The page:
Mike: Which is sad, but if you think about the source of where that mindset is coming from, it’s from people who have a job. You are hiring other teachers who have jobs, and they all value their job.And the thought of ever going out on their own and starting a business probably scares the hell out of them.
Mike: And so, if you’re learning from those types of people—whether they have good intentions or not—it is what it is, and that’s the kind of result that you’re going to get in the product that is going to be produced. And so, you know,once you kind of unplug from the “matrix,” and you realize that you want more out of life, and that there is more available to you,then you really have to go pursue that education on your own. And as we’ve talked about, that is the most amazing blessing that we all have these days is that is has never been more easy to find and more abundant than it is right now.
Buck: And most of it… a lot of it is free.
Mike:Yeah. And there’s no library to go to anymore to try to find,you know, a “Think and Grow Rich“ book or whatever it may be or something , on marketing by Ogilvy or… It’s all a Google search away. [Laughs]
What’s Stopping People from Financial Self-Reliance
Buck: What do you think is the biggest thing that’s been blocking people from financial self-reliance?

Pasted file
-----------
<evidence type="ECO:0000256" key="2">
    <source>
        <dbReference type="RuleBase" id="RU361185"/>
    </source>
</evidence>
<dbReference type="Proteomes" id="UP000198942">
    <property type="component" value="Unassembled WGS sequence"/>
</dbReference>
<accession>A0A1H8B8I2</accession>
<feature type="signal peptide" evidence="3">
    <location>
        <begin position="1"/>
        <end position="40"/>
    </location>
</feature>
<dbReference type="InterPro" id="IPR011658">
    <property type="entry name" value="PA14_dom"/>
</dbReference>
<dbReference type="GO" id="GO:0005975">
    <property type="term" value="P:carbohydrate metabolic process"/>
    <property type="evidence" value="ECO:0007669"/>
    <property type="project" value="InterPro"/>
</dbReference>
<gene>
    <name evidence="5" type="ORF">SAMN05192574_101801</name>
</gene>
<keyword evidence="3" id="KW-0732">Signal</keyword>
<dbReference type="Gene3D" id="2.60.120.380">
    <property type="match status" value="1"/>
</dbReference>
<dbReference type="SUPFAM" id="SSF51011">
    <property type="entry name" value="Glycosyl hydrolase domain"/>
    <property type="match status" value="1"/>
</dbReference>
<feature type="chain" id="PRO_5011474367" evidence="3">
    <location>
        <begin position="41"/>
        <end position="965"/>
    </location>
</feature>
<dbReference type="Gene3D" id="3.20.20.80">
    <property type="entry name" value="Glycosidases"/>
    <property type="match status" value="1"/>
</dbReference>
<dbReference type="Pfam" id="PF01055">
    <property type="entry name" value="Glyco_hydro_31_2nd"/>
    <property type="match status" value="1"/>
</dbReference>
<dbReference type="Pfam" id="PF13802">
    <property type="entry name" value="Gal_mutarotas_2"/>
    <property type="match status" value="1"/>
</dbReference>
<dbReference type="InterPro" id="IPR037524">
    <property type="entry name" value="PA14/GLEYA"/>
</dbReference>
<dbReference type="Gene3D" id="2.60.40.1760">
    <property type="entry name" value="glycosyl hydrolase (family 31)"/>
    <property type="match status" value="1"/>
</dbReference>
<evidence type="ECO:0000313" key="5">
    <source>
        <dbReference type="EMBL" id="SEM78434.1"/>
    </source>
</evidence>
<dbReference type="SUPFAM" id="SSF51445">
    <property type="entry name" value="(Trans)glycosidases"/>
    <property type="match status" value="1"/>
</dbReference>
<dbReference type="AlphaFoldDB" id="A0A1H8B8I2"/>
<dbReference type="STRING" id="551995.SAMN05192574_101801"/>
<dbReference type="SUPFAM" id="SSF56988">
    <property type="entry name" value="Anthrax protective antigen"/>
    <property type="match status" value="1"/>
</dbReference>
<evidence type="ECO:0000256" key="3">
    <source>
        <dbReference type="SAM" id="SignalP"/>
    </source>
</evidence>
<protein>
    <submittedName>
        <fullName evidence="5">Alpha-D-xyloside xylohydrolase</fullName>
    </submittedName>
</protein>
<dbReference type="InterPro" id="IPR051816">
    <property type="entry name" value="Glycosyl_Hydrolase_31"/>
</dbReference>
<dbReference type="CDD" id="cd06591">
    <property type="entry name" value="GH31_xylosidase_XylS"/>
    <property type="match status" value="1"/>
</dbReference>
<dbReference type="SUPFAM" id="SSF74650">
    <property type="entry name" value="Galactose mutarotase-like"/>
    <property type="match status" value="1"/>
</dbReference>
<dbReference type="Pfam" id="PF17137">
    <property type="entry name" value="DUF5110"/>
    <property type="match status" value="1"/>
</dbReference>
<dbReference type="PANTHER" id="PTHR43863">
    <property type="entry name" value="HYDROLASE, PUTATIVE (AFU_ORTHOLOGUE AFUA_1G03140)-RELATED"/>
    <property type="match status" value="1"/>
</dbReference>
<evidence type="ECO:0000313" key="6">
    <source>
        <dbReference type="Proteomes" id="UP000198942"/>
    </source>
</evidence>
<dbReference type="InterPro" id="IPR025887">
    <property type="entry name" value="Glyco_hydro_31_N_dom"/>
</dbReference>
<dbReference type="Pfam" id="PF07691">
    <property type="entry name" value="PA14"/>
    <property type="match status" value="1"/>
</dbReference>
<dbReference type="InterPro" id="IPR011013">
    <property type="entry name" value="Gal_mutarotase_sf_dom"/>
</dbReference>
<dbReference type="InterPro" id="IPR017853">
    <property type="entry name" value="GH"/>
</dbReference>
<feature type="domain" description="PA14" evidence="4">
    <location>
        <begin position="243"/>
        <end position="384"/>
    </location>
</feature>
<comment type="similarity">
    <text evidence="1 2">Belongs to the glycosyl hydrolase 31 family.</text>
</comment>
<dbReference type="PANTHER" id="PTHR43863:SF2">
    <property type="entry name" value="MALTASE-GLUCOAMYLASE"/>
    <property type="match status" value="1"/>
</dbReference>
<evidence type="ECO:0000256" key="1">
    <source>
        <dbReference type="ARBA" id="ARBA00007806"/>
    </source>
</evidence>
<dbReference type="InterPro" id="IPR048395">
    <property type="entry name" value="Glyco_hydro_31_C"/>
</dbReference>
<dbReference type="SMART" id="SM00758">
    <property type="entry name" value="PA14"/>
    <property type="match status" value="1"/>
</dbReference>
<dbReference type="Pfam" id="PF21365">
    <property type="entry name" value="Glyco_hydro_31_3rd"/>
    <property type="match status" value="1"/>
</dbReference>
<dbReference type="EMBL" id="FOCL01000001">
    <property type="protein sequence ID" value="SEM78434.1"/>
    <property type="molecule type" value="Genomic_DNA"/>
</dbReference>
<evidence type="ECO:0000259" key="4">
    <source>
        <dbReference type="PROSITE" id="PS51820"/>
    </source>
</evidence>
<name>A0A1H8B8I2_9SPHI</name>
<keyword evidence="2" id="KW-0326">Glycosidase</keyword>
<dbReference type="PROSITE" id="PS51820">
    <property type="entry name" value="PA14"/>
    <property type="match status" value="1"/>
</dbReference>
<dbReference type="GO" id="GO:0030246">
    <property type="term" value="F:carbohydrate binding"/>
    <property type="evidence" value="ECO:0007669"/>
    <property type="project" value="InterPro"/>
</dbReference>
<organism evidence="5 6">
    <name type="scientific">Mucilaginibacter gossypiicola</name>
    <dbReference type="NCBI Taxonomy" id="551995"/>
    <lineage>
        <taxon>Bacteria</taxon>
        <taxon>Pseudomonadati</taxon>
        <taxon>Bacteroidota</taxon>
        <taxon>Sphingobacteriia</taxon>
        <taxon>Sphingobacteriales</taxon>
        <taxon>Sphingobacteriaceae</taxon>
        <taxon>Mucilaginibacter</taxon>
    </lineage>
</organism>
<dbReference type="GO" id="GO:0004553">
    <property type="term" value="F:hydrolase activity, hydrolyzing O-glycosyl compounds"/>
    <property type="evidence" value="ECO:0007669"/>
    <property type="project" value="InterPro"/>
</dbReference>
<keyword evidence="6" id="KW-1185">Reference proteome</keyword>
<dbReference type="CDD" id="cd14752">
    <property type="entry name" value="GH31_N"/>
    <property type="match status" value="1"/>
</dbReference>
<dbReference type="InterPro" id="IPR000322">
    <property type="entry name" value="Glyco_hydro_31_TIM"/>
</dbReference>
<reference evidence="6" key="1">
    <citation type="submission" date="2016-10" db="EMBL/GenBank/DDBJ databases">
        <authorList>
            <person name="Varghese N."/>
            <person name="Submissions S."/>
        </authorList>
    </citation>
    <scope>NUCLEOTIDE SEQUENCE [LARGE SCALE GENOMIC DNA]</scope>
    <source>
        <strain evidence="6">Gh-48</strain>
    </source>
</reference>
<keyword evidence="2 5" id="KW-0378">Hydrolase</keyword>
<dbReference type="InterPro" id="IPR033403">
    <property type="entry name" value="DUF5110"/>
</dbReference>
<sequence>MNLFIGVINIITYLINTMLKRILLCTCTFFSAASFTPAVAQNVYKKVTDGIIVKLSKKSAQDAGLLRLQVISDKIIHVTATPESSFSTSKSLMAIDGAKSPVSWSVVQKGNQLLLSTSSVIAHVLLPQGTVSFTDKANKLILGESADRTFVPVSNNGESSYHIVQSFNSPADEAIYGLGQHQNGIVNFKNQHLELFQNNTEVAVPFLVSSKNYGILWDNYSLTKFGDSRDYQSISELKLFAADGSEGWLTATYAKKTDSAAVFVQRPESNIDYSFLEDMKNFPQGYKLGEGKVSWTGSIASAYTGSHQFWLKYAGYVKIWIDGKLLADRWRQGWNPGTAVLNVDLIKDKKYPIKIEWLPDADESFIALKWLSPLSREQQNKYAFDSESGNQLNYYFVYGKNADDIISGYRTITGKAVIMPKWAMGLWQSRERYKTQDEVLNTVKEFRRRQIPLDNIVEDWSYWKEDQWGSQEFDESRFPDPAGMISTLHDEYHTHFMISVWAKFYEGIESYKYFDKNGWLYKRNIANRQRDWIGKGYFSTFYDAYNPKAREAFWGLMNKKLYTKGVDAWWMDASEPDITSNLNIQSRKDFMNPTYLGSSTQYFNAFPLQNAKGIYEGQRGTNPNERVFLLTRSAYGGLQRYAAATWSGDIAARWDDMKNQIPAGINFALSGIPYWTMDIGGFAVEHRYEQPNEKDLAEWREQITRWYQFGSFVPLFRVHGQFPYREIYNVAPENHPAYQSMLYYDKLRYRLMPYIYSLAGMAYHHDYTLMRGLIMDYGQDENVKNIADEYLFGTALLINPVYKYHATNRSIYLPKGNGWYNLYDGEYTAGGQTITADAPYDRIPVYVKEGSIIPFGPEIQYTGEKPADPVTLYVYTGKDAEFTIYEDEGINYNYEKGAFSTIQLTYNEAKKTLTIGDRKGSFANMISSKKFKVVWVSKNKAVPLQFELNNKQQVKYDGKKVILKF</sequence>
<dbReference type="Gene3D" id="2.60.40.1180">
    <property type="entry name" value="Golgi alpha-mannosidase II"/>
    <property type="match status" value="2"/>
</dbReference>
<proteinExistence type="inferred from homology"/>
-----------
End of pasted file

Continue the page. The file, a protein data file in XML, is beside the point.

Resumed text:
Mike: Definitely your inner monologue, you know, the thoughts that are going through your head. And if you think about the difference between you or myself or the folks who are listening to this right now, literally what is the difference between us and Bill Gates? We have two arms, two legs, a stomach, a nose, a mouth, whatever it is… we’re the exact same. The only differencesare the thoughts that are going through our heads. And so,if you can really take control of that and start to reprogram yourself, which is literally what you’re doing over the course of years by diving into Tony Robbins and reading Think and Grow Rich and reading marketing courses. It really is a reprogramming process that will take two to fouryears. And you’regoing to forget all of the crap that you learned in school, and you’re going to upload all of this new information that will give you all of these new skill sets and abilities,and then you have the opportunity at that point to go rewritea new future for yourself. But that is the number one reason between, you know…I think that’s keeping people or preventing them from having those results as it’s what you’re thinking. If you have a negative outlook, or you’re sceptical, or you’re making excuses forhow you grew up or whatever it maybe,then that’s what you’re going to get.
Buck: Are yougoing to have to change some of the folks you hang out with?
Mike:Yeah, absolutely. [Laughs]
Buck:(Laughs).Maybe not your family. Maybe you can choose your family.